Taking sides with technology

Source:  Tribune Published in Science & Technology on Wednesday, May 13, 2015

There are several opposing views regarding technology and how it has influenced the way people collaborate. In Cognitive Surplus, Clay Shirky explains how people are increasingly replacing television with mobile phones, computers and other internet devices. He believes that people use the internet to solve problems and make beneficial contributions to society. In his book, Shirky outlines detailed scenarios where technology gave people a platform to participate in civic sharing and overcome complications related to politics. It is, however, difficult to take one stance when it comes to determining the impact of technology.

In his book, Shirky describes an online service called Ushahidi to provide an example of how people used the internet to collaborate and help one another during a time of political instability. Ushahidi was developed to help citizens keep track of ethnic violence during the December 2007 election period in Kenya. The Kenyan government banned mainstream media outlets from reporting on the violence. Ory Okolloh, a Kenyan political activist, began blogging about the violence. She asked her readers to email or post comments about the hostilities they were witnessing. Ushahidi proved to be a helpful solution that gave people an opportunity to come together and share valuable information with one another. Kenyan NGOs used Ushahidi to locate areas that required humanitarian responses. This example supports the notion that problems, such as a lack of trust in political systems, can sometimes have technological solutions.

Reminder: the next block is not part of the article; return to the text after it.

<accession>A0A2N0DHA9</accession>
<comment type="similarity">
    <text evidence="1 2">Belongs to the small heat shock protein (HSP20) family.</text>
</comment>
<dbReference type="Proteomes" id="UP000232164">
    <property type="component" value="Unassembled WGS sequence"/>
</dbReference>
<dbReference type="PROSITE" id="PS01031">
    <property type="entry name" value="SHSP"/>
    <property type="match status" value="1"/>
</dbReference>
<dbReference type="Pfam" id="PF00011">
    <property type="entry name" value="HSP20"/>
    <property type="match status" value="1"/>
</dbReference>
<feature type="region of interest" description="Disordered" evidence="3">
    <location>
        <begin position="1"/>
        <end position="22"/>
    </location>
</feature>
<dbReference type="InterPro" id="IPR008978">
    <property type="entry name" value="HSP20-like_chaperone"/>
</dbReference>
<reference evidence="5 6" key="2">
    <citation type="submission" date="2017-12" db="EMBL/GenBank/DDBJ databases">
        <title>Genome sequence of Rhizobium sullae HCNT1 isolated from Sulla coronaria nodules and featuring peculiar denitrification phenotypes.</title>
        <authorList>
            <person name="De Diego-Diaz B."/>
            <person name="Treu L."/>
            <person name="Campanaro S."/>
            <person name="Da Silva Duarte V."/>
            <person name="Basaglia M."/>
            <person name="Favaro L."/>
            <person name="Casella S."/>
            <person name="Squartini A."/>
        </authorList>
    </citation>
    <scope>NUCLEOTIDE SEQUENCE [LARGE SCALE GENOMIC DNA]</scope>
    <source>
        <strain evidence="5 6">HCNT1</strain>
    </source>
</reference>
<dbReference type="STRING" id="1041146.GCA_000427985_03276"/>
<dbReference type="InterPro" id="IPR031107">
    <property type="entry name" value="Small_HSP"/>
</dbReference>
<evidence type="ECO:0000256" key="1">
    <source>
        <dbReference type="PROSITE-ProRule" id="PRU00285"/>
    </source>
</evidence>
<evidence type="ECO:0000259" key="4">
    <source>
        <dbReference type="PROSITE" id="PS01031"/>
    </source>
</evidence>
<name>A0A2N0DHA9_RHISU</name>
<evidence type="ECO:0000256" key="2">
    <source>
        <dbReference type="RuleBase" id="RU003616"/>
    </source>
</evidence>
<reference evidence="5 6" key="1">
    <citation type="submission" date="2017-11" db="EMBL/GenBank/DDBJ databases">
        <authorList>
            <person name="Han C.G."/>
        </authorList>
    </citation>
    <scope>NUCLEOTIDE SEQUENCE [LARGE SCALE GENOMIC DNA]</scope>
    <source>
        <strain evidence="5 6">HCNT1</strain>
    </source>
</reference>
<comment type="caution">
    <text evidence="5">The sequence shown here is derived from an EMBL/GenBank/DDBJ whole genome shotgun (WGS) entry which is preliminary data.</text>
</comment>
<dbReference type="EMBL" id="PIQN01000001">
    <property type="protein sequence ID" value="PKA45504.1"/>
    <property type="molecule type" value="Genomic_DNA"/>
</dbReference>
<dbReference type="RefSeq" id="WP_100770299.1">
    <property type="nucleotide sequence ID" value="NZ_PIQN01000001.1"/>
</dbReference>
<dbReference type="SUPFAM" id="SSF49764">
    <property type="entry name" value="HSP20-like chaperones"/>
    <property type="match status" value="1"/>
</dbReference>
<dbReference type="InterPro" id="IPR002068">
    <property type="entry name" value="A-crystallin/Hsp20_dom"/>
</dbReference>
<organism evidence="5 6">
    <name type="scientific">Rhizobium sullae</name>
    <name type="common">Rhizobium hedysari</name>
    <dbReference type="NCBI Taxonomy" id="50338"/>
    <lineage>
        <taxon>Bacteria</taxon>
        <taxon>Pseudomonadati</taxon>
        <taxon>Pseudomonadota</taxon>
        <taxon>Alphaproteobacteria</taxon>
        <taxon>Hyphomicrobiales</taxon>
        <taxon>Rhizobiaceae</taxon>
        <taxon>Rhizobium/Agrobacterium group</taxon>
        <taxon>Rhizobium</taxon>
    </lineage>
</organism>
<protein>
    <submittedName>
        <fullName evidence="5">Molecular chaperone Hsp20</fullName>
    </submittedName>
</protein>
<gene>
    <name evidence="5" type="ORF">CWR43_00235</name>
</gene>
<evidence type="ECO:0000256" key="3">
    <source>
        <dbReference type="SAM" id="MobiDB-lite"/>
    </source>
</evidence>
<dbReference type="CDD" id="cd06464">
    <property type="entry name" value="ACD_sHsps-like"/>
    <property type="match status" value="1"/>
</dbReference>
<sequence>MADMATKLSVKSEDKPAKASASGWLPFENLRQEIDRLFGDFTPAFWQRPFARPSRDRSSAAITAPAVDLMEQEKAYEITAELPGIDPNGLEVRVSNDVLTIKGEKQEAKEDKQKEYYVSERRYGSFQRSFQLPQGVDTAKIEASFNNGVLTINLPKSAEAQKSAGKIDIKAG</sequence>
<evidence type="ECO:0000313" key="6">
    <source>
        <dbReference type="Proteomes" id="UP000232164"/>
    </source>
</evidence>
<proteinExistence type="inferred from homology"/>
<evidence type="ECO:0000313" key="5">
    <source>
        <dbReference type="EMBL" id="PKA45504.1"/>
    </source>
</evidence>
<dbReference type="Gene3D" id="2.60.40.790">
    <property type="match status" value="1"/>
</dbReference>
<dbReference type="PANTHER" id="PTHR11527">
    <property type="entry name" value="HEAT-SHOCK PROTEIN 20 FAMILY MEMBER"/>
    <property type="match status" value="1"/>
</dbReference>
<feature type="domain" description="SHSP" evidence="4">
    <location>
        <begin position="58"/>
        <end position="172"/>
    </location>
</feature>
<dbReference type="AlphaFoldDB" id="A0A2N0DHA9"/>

Shirky also draws attention to a time in 2008 when South Korean girls used a boy band’s online bulletin board to voice their opposition against the South Korean market allowing US beef imports back into the country. Several sources of beef in the US had been contaminated with mad cow disease. According to Shirky, the site provided these girls with an opportunity to discuss whatever they wanted, including politics. The website gave Korea’s youth a platform to coordinate protests centered on food safety. Former president Lee Myung-Bak eventually negotiated additional restrictions on US beef imports. Online collaboration, hence, gave Korea’s youth a chance to alter a policy it found disagreeable.

Shirky continues his enthusiastic appraisal of technology by explaining that the internet gives people an expansive platform to improve the lives of other individuals. He, however, does not touch on instances where technology has been used as a tool to disrupt people’s lives in the most negative sense. In 2011, it was reported that the annual value of the retail market for surveillance tools increased from nearly zero in 2001 to approximately $5 billion a year. This sudden increase in demand indicates that surveillance practices are on the rise. Unfortunately, these are not solely implemented by legitimate law enforcement. There are, for instance, examples of governments that have utilised technology to monitor and censor their citizens.

According to a 2012 report, dozens of political activists in Bahrain testified that security officers detained and beat them after reading transcripts of their text messages and emails. It was also reported that Muammar Gaddafi’s regime spied on Al Jazeera journalist Khaled Mehiri by monitoring his emails and Facebook messages. Mehiri was eventually interrogated and threatened by the head of Libyan intelligence. It’s not accurate to say that Shirky is entirely incorrect. Yes, people have certainly used technology as a platform to address civic and political tribulations. It is, however, also easy for technology to be misused.

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Written by Anam Khan